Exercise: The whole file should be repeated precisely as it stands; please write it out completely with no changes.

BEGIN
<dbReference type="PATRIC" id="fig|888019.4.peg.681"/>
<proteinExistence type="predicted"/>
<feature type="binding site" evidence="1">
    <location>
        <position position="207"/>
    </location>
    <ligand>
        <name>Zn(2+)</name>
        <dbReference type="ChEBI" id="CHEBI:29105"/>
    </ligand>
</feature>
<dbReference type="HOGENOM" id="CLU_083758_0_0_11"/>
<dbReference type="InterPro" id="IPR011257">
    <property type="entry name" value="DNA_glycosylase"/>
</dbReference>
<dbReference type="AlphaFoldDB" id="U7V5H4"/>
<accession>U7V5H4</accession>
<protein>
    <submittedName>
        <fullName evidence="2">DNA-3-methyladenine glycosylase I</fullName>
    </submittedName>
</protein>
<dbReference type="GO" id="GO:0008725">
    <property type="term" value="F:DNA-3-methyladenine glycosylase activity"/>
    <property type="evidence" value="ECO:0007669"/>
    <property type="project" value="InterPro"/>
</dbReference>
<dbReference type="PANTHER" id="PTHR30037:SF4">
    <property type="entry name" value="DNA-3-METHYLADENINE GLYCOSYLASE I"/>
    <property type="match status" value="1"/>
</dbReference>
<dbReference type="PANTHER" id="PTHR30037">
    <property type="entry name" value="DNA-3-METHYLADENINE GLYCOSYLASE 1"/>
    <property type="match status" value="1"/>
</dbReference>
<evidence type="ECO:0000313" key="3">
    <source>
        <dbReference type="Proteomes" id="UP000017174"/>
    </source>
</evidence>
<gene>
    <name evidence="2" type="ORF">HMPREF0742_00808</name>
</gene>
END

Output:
<dbReference type="PATRIC" id="fig|888019.4.peg.681"/>
<proteinExistence type="predicted"/>
<feature type="binding site" evidence="1">
    <location>
        <position position="207"/>
    </location>
    <ligand>
        <name>Zn(2+)</name>
        <dbReference type="ChEBI" id="CHEBI:29105"/>
    </ligand>
</feature>
<dbReference type="HOGENOM" id="CLU_083758_0_0_11"/>
<dbReference type="InterPro" id="IPR011257">
    <property type="entry name" value="DNA_glycosylase"/>
</dbReference>
<dbReference type="AlphaFoldDB" id="U7V5H4"/>
<accession>U7V5H4</accession>
<protein>
    <submittedName>
        <fullName evidence="2">DNA-3-methyladenine glycosylase I</fullName>
    </submittedName>
</protein>
<dbReference type="GO" id="GO:0008725">
    <property type="term" value="F:DNA-3-methyladenine glycosylase activity"/>
    <property type="evidence" value="ECO:0007669"/>
    <property type="project" value="InterPro"/>
</dbReference>
<dbReference type="PANTHER" id="PTHR30037:SF4">
    <property type="entry name" value="DNA-3-METHYLADENINE GLYCOSYLASE I"/>
    <property type="match status" value="1"/>
</dbReference>
<dbReference type="PANTHER" id="PTHR30037">
    <property type="entry name" value="DNA-3-METHYLADENINE GLYCOSYLASE 1"/>
    <property type="match status" value="1"/>
</dbReference>
<evidence type="ECO:0000313" key="3">
    <source>
        <dbReference type="Proteomes" id="UP000017174"/>
    </source>
</evidence>
<gene>
    <name evidence="2" type="ORF">HMPREF0742_00808</name>
</gene>